Big changes would be in store for Arizona’s energy landscape under two proposals that have emerged over the last two months.
First to appear on the scene was a plan by Andy Tobin, a member of the commission that regulates the state’s utilities. It would set a goal for 80 percent of utilities' energy portfolios to come from "zero net emissions" sources, including nuclear, by 2050. The plan includes goals for large-scale energy storage, biomass energy, energy efficiency and electric vehicle infrastructure.
More ambitious is a proposed constitutional amendment to require that by 2030, 50 percent of the energy sold by the state’s regulated utilities -- a category that doesn’t include Salt River Project -- come from renewable sources, not including nuclear.
Current state rules adopted in 2006 set a goal for utilities to get 15 percent of their power from renewables, not including nuclear power, by 2025.
Tobin’s plan would need to be broken down into rules passed by the Arizona Corporation Commission’s elected members while the ballot measure would need 225,963 signatures to get on the November ballot. Among the measure’s backers is NextGen America, a group associated with billionaire Tom Steyer that is pushing increases in renewable energy standards in Michigan and Nevada as well.
Renewable energy advocates have cheered the plans and say both are achievable, or very challenging but achievable, considering current trends in renewable pricing and shifts already happening with energy technology and management.
But how would they actually be accomplished? Here are some of the changes Arizona might expect to see:
More utility-scale wind and solar farms: Smaller renewable energy projects are more costly and labor-intensive, so it’s most likely that utilities would go for large-scale infrastructure if they were required to ramp up their renewable energy resources, said Karin Wadsack, a project director at Northern Arizona University who works on utility-scale renewable energy grid integration.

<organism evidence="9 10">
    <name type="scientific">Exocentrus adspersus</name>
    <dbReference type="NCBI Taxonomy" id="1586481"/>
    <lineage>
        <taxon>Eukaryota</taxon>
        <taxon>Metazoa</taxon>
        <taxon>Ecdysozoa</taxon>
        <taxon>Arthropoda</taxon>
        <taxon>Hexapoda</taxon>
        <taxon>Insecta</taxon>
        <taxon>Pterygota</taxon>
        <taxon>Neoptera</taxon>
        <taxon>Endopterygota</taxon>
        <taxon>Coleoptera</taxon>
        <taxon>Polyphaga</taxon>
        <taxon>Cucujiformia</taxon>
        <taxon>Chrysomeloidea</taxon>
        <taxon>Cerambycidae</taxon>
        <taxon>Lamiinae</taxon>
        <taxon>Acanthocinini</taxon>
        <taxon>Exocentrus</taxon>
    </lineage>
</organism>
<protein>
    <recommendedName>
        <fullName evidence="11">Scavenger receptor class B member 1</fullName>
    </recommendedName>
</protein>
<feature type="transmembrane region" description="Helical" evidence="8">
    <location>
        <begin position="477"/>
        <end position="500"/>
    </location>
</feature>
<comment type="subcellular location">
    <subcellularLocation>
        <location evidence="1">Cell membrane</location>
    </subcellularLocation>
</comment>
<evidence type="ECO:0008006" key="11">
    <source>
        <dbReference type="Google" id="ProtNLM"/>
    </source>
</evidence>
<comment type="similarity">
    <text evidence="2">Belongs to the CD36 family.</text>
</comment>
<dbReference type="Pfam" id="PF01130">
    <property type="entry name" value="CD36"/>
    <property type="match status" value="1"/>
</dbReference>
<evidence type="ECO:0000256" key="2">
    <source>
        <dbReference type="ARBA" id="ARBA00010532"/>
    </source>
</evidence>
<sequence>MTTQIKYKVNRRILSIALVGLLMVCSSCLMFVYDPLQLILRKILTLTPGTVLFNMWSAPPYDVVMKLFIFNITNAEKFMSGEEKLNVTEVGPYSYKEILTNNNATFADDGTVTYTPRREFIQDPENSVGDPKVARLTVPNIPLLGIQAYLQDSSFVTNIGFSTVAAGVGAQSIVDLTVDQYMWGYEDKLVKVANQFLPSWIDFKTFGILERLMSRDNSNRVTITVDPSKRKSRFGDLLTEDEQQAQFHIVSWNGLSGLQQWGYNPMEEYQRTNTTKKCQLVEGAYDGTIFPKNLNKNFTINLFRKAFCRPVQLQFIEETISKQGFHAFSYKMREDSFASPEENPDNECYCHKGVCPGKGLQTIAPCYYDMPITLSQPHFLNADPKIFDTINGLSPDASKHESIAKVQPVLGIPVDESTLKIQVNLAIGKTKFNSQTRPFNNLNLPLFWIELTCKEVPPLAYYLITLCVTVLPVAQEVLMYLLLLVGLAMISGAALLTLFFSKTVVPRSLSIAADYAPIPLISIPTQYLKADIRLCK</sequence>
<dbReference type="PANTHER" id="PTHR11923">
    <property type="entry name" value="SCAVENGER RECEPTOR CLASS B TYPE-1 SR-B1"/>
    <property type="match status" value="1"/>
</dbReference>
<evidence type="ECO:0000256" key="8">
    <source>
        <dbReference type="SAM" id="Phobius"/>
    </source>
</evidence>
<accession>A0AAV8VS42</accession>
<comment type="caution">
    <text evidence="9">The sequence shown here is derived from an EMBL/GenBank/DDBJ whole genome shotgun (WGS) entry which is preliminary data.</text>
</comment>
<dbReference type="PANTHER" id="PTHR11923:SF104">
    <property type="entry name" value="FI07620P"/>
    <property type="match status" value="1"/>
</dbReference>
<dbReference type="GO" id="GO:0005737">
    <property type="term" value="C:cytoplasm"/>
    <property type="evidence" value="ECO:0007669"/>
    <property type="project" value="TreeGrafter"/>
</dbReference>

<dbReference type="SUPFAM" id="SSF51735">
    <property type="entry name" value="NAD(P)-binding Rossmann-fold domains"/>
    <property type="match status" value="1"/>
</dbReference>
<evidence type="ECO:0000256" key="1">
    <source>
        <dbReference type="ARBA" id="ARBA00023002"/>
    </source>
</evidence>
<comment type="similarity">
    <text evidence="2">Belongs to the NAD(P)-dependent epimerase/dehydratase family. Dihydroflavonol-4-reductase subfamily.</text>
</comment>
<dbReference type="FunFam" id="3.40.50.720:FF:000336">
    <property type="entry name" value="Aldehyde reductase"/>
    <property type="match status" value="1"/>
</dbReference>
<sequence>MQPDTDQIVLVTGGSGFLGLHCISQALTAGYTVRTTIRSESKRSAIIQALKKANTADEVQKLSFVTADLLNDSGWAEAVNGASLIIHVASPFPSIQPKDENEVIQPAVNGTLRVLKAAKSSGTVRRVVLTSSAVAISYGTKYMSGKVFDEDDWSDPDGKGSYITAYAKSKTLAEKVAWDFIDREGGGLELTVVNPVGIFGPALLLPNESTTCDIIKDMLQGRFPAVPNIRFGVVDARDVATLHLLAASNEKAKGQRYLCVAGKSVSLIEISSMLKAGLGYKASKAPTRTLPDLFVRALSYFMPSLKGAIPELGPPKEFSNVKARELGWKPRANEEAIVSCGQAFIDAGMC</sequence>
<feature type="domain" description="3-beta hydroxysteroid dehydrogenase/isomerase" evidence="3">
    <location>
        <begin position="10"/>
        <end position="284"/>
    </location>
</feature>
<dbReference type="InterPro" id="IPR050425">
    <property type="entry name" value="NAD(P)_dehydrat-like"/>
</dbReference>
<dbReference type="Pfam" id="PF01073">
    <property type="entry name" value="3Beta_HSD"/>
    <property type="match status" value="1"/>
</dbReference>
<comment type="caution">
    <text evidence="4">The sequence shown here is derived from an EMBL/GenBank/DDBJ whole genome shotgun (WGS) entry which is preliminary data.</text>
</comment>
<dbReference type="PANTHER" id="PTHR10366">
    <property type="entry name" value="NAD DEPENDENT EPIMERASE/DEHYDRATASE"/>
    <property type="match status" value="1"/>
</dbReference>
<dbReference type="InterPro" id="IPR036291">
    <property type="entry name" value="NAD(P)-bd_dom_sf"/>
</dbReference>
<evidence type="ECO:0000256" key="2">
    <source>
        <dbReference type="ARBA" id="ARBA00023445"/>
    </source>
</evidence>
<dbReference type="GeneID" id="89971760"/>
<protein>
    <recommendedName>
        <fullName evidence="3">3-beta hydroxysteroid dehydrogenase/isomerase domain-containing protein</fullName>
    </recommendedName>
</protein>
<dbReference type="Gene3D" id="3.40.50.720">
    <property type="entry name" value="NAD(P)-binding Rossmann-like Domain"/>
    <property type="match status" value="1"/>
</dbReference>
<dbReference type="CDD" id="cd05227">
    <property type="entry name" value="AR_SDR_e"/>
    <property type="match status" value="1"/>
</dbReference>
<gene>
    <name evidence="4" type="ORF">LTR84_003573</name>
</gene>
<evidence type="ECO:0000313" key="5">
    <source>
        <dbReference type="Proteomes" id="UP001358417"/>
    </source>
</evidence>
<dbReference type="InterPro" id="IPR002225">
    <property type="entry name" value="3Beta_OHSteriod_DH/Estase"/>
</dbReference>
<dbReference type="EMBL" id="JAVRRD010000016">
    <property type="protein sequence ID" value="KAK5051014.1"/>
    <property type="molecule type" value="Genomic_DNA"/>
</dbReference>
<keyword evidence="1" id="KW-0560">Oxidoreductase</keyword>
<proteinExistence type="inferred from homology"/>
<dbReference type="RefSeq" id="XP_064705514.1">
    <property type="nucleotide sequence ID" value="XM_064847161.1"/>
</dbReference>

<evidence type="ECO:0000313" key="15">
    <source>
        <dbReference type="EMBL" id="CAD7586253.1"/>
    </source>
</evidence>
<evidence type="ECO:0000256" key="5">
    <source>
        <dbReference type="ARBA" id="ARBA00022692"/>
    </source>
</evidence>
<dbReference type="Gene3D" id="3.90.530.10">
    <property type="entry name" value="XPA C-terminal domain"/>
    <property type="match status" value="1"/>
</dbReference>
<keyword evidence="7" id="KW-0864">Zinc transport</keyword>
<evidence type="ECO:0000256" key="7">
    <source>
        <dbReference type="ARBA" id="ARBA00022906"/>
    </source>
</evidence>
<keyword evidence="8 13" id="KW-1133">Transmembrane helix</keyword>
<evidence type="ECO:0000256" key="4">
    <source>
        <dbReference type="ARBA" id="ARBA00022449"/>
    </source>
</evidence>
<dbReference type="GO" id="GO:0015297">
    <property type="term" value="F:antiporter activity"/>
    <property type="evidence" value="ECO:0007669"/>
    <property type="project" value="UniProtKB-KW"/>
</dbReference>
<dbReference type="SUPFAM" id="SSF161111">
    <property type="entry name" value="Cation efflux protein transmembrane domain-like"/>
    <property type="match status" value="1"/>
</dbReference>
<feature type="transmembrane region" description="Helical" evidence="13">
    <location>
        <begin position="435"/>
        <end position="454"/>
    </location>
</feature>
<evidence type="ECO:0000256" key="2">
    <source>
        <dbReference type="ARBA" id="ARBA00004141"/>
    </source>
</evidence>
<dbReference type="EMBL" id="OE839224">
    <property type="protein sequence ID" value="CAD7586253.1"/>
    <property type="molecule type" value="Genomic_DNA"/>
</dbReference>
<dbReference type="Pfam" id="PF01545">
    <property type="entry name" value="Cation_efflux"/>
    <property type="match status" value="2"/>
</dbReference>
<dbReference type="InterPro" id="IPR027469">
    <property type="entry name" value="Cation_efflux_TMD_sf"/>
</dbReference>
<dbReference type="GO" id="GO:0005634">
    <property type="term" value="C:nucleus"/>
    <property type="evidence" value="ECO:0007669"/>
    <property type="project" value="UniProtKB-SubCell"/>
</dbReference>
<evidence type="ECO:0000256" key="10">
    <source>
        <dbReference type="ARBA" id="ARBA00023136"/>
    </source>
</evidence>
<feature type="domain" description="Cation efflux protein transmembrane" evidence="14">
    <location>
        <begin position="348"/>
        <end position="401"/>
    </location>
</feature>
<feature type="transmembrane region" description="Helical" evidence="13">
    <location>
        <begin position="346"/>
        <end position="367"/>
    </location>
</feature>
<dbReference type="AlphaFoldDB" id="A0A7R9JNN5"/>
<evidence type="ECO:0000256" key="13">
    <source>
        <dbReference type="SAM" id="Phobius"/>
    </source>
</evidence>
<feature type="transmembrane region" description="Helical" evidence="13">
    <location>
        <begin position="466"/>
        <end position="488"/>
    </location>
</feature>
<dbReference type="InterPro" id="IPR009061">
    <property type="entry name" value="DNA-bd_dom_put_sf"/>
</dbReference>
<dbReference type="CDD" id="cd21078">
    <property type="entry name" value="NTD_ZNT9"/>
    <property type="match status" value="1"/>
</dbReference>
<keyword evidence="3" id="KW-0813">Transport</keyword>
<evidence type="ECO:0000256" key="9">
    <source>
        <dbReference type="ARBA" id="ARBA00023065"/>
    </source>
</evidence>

More storage: Technologies like chemical batteries help store the power generated by wind turbines or solar panels, saving it for times when power is needed but those sources aren’t generating. Other options for storage include a tiered reservoir where water is pumped into the upper reservoir when renewable power is plentiful, then run through turbines into the lower reservoir to generate electricity during high-demand times, Wadsack said.
Broader networks: Managing renewables that are more variable and can’t simply be turned on and off, would require a shift to more regionalized systems that allow utilities to buy, sell and transfer energy across a greater area and on a shorter time scale than they are doing now, said Amanda Ormond, a clean energy policy consultant. A setup where one entity manages the power flows for many utilities across a region is already common in other parts of the country and Ormond estimated Arizona is five to 10 years away from something similar. Instead of managing power in hour-long increments, the next step for utilities to bring on more wind and solar is to operate in five-minute increments, Wadsack said.
“It’s a matter of software and capability, it’s not something that's technically infeasible,” she said.